Of all the things you expect to be dangerous in the kitchen, the whipped cream dispenser — one of those fancy pressurized ones — is the last piece of equipment you’d consider to be lethal. But after the tragic death of Instagram model Rebecca Burger late last week, it’s probably a good idea to reconsider whether using pressurized canisters while you’re cooking (or dispensing the cream directly into your mouth) is safe for the home chef.
According to The Washington Post, the french model was using the dispenser on Saturday when it exploded with no warning, striking her in the chest and triggering a heart attack. Emergency services were able to revive Burger on the scene, but the 33-year-old died tragically at the hospital the next day. In the wake of her death, which was announced yesterday, Burger’s family posted the object that killed her on Instagram in order to warn others of the potential dangers of the common household item.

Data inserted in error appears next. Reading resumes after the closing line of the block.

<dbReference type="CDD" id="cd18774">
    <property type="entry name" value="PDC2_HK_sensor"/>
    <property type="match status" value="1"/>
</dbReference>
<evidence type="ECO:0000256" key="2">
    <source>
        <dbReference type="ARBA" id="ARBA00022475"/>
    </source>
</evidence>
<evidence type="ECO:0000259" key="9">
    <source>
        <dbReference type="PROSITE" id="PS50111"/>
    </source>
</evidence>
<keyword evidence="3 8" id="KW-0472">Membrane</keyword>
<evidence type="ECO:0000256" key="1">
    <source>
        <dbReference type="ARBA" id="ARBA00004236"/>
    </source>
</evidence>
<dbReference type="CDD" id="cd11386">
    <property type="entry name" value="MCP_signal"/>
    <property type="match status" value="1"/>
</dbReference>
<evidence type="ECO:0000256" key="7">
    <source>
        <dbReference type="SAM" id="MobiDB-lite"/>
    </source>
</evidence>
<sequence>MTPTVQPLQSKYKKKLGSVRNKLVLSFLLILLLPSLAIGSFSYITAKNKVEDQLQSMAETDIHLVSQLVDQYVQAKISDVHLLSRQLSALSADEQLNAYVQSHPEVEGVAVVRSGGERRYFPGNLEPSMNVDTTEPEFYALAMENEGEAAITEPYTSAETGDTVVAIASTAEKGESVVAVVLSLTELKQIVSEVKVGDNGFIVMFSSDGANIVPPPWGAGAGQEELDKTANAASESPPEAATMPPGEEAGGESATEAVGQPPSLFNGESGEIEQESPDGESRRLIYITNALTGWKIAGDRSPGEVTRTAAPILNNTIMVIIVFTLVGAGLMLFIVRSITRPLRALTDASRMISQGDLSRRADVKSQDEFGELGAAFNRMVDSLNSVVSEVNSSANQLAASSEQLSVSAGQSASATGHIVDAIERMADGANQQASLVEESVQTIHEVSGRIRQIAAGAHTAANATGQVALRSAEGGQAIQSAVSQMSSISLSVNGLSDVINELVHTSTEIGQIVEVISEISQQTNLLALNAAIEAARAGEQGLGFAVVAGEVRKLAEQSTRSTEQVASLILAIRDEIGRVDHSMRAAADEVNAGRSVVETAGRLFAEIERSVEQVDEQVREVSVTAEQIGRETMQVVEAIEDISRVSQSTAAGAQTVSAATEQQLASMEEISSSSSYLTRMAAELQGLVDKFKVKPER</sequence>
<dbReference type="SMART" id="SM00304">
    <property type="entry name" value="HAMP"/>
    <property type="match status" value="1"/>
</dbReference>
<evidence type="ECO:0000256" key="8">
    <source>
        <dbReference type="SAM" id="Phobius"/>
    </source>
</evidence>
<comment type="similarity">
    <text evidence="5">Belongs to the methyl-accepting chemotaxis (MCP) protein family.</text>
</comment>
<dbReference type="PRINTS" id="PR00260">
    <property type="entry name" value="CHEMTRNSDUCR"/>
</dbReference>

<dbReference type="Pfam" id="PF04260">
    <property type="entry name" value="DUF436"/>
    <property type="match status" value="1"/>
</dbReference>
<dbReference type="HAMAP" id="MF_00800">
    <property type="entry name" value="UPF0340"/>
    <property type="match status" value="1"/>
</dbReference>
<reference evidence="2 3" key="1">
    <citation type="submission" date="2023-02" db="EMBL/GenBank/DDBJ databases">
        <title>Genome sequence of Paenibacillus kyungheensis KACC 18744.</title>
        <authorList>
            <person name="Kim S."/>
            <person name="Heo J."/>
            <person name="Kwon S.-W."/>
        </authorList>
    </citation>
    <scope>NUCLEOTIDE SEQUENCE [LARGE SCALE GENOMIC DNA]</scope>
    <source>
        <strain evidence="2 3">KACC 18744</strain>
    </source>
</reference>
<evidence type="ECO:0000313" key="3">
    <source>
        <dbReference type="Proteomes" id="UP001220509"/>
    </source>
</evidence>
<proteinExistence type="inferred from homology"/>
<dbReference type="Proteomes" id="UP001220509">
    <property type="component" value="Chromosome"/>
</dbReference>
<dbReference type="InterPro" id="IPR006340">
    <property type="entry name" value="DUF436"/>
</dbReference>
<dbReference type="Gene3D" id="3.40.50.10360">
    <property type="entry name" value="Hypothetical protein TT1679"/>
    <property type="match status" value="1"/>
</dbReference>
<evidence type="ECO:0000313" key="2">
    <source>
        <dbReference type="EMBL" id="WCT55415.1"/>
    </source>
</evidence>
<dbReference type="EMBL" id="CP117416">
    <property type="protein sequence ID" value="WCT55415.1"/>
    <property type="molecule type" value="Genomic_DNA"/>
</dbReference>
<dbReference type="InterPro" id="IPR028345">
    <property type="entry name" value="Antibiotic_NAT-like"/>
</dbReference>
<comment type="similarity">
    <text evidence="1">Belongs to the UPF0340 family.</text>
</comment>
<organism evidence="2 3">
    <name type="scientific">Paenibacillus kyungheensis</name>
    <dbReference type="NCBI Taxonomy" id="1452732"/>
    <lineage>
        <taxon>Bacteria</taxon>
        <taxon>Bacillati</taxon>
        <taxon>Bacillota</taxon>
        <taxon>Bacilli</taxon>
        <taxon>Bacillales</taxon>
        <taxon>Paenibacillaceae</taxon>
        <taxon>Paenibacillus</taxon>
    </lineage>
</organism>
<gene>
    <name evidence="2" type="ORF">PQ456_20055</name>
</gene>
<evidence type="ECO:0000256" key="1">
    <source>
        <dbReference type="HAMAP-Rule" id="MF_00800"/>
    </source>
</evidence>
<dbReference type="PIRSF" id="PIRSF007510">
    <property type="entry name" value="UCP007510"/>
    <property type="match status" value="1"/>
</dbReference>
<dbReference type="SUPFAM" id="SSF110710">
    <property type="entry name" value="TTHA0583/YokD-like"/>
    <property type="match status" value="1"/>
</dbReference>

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Voici un exemple de siphon à chantilly qui a explosé et percuté le thorax de Rebecca, entraînant son décès. Précision : le siphon qui a engendré sa mort quant à lui été mis sous scellé. N'utilisez pas ce genre d'ustensile chez vous ! Plusieurs dizaines de milliers d'appareils défectueux sont encore en circulation.